It’s been nearly 50 years since Jan Broberg was allegedly kidnapped and sexually abused by a trusted family friend — but Broberg is still on the road to healing.
Her journey, and an emotional new interview with her mother about how the alleged abuse happened, are the focus of the upcoming Peacock documentary “A Friend of the Family: True Evil,” which follows Broberg as she revisits scenes of the crime, including her childhood bedroom and the spot where police rescued her in Mexico after the first alleged kidnapping.
The documentary, streaming Tuesday Nov. 15, tells the real-life story that is the basis for Peacock’s hit limited drama series “A Friend of the Family,” starring Anna Paquin, Colin Hanks and Jake Lacy.
“With ‘A Friend of the Family: True Evil,’ we’re able to share a closer look at Jan Broberg’s harrowing true story of perseverance and grace through unimaginable circumstances,” said Susan Rovner, chairman of entertainment content for NBCUniversal Television and Streaming. “This companion piece to our critically-acclaimed new limited series ‘A Friend of the Family’ will give audiences a chance to engage with the series on a deeper level while also illuminating never-before-seen elements of the story.”
As captured in home videos and photos prominently featured throughout the trailer, Broberg appeared from the outside to have an idyllic childhood, but the images were hiding a much darker reality.
Berchtold — who Broberg referred to as a “master manipulator” — gained control of her family by having secretive sexual relationships with both of her parents and allegedly grooming Broberg before kidnapping her not once, but twice.
Berchtold allegedly drugged Broberg under the guise that he was taking her horseback riding when she was just 12 years old. She said that when she woke up, she was strapped to a bed in an RV and told by a strange voice coming from a box in the room that she had been chosen by aliens to get impregnated by Berchtold before she reached the age of 16.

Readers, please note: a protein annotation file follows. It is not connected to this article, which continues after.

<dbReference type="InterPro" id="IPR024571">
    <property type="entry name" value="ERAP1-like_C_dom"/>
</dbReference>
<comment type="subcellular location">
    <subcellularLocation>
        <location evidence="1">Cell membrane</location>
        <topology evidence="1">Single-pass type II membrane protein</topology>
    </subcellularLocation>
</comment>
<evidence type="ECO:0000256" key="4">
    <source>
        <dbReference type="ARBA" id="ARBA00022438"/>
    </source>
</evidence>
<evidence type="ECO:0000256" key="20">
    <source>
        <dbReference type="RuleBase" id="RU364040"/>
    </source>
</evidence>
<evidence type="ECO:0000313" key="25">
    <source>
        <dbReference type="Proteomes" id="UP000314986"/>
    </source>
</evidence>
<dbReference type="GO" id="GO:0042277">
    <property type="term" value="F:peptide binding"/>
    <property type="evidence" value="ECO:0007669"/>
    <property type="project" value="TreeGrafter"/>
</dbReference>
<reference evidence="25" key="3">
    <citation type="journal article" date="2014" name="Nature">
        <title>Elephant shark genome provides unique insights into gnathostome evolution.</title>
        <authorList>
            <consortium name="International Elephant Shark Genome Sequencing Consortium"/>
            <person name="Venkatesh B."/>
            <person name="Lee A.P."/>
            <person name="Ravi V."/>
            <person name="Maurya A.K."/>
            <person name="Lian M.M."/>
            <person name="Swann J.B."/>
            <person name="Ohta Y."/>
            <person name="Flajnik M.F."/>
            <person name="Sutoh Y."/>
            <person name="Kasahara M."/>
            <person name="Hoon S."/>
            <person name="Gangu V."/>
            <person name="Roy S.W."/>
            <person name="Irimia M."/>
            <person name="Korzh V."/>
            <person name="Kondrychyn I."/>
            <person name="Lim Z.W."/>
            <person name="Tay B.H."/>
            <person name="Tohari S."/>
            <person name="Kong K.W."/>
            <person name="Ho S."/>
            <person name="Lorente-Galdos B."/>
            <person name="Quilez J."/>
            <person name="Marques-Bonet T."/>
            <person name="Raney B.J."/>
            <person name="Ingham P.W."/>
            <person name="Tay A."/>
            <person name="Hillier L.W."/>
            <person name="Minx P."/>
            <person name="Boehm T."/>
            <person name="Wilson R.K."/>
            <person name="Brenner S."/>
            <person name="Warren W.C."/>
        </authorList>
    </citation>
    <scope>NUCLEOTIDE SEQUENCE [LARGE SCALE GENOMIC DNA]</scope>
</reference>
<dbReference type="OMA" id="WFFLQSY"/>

“This was the torture chamber,” Broberg said, while revisiting the site in Mexico where police would eventually rescue her.
“There must be a special place in hell for people that hurt children,” she said.
Along with revisiting the crime scenes with correspondent Andrea Canning, the documentary also includes interviews with Broberg’s family, including her mother and son, about how the trauma effected the family.
“Many harmed by child sexual assault and long-term abuse are still striving to heal and thrive years later,” Broberg said. “Through support and community, the healing journey of ‘Thrivivors’ can create a ripple effect towards change for children, and I am grateful to Peacock for the opportunity to continue telling my story. It is my hope that with greater awareness and understanding of childhood sexual abuse and grooming, total prevention can truly become a reality.”
Broberg also connects with another alleged victim of Berchtold, who died in 2005.
“The same things that happened to me, happened to her,” Broberg said in the trailer. “It’s the first time that she’s spoken publicly.”
For Broberg, revisiting the sensational crime has been therapeutic.
“I’m angry and I’m sad for that little girl,” she said at the end of the trailer, before adding that “this is the beginning of the journey to healing."
The documentary is produced by Dateline Productions. Paul F. Ryan serves as executive producer while Izhar Harpaz serves as a supervising producer.
New episodes of "Friend of The Family" stream Thursdays on Peacock.